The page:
On Fatherhood

I’ve been planning to write this text for so long. I really want it to be perfect, which probably reflects my attitude towards parenting. Maybe this is due to my own personal history or to my paradigmatic ideas about life or perhaps something else. It doesn’t matter, the feeling is the same: I was born to do this, I was born to be a father.

Alas, the perfect writing opportunity and the ideal text will never come, and I’ll never mangle all the ideas I have in any coherent form. In a sense, this is an excellent metaphor for the last year: trying to cope with everything in a sane daily life within the insanity of being a first-time parent. So, I decided to forget about copy and structure: I’ll dump everything as it comes along.

The always upbeat soundtrack of your life.

In the first few months, it’s like there’s an upbeat soundtrack constantly playing every day all days. Like in a montage from a comedy movie. Everything is… happiness. This was particularly true in the first month. Primarily until the first significant problem with my son (7 days in the hospital). You know that feeling that everything is as it should be? “_Everything in its right place_”. You wake up with a gigantic smile on your face, even after sleeping only a few hours. You see everyone under a new light, you face every challenge with renewed energy… it’s awesome. I admit it. This “upbeat” haze is wearing off now. But it’s still there when I’m careful enough to look for it, ready to put a smile on my face.

Fatherhood vs Motherhood

We took some preparing courses in the months before our due date. It’s great to know beforehand what’s about to come, especially what can happen in the delivery room. As always, my _plan ahead_ and _be prepared_ motto to come to mind. It was in these short courses (practical with exercises, theoretical, with nurses, with psychologists…) and in the actual birth date that I gain a whole new level of respect for my wife. And for all women in general. Giving birth to a human being is incredible. The months have gone by, but I’m still amazed at how wonderful we are and how incredible it is to carry a child and bringing him/her to this world. It is stunning. And women play the key role in everything.

No matter how hard men try, women will always have a more significant responsibility. And this responsibility results in a dreadful load of challenges. The only thing men can do is, literally, to try and make the mums-to-be as comfortable as possible. During pregnancy and especially during labour. And it’s not that men aren’t capable of taking care of newborns by themselves, it’s just the simple fact that women are designed that way. They will suffer more and, consequently, have to endure much more than men (and don’t get me started on returning to their jobs or finding new ones…). Whether we’re talking about all those hours in labour or the actual housework when at home, women have to deal with more significant challenges. And they have my utmost respect.

Do it. No, seriously, do it!

Don’t think someday you’ll be more prepared, that you cannot financially cope with a child, that the timing is not right because of some family restriction, that you still have plenty stuff to experience by yourself… Once you hold your newborn child in your arms, I’m pretty sure you will rise to the challenges ahead and wonder why you haven’t done it sooner.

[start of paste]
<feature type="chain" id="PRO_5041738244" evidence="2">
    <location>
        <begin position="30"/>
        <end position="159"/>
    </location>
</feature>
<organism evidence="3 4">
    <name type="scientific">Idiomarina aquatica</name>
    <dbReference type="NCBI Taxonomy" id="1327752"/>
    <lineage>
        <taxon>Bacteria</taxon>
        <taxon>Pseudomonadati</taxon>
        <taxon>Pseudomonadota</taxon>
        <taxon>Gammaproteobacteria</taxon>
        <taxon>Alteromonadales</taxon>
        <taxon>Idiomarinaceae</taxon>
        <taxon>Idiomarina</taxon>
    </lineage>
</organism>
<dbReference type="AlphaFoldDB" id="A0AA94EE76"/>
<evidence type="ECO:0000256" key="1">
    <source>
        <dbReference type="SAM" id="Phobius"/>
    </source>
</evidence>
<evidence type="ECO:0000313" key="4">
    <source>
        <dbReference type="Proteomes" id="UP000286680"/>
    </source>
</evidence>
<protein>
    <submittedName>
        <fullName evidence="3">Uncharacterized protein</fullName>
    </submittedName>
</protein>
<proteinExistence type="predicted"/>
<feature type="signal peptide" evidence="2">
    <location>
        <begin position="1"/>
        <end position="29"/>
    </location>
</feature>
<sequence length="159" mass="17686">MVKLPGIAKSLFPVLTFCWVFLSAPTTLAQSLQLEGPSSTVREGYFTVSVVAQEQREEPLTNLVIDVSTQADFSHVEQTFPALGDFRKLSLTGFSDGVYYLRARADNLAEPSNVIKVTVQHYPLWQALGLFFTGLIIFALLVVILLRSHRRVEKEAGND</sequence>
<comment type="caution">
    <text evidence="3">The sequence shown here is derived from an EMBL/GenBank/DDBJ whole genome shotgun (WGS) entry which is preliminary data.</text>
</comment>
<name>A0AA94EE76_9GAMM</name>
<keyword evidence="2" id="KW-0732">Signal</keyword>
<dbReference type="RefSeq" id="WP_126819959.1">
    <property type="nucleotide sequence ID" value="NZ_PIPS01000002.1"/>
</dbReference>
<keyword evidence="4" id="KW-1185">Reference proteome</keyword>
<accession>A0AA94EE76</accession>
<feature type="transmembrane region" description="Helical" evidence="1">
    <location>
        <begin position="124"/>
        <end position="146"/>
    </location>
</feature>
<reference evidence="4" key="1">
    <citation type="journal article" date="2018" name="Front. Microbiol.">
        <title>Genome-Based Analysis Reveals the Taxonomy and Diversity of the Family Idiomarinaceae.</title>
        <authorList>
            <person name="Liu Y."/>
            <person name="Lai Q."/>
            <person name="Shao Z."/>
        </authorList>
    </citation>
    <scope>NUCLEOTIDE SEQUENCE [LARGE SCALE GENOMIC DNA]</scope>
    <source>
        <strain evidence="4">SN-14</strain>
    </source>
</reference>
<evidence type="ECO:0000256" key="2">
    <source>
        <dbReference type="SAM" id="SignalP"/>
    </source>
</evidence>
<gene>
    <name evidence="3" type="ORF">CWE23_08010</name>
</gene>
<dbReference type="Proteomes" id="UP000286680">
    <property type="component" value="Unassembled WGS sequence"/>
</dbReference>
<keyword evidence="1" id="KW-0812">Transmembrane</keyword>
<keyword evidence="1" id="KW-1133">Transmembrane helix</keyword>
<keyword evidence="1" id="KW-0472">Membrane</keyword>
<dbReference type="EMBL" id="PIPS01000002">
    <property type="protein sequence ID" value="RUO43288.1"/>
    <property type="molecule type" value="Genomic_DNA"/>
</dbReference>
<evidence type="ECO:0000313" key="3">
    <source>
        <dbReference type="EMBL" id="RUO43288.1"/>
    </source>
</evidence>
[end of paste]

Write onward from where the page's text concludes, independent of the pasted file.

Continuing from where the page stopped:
Of course, there are difficult times ahead. Raising a child in this day and age is not trivial. A newborn’s financial weight is enormous. There are lots of initial expenses, from the baby’s room to the trolley. Then there are the fixed expenses: daycare, diapers, paediatrician appointments, etc.

And at last all the variable costs… that cute outfit, a toy for when he’s 3 months, another toy for when’s 6 months, more toys when he’s 9 months… It’s a neverending nightmare of expenses. Yet, and I must reinforce this, it is totally worth it. You may fall asleep thinking about how you’ll manage to pay everything this month, but when you wake up and see the most innocent and real smile one your baby’s face when he sees you… it all goes away…

Then there are all the logistics changes. I didn’t imagine I had to pack so much stuff just for a weekend away. Nor did I ever thought that I would be late for almost everything for the past 6 months: there’s always another diaper change or something we forgot. And in spite of being just a small baby, there’s so much stuff to take care of. We can’t only wake up, eat breakfast and leave to work. There are days where we go home almost 2 hours after waking up. Fortunately, we’re now, finally, finding our own pace.

And at last, the daily life changes. In our particular case, the grandparents are far away. I think there are some situations where it would be so much easier if they were right around the corner. Having to cook dinner after a tiring day at work. Being in meetings outside the daily work hours. Going out for drinks or dinner with friends. Going for a run or to the gym. These (small) events, meaningless before having our son, now need careful planning.

It is worth it!

Despite having almost 9 months to prepare myself for the incoming changes, I couldn’t foresee how much things would really change in a single day. Or better, in a matter of moments, from getting to the hospital to holding your newborn in your arms. The world changes in an instant. And trust me, it is beautiful.

Pedro Lopes
Aveiro, Portugal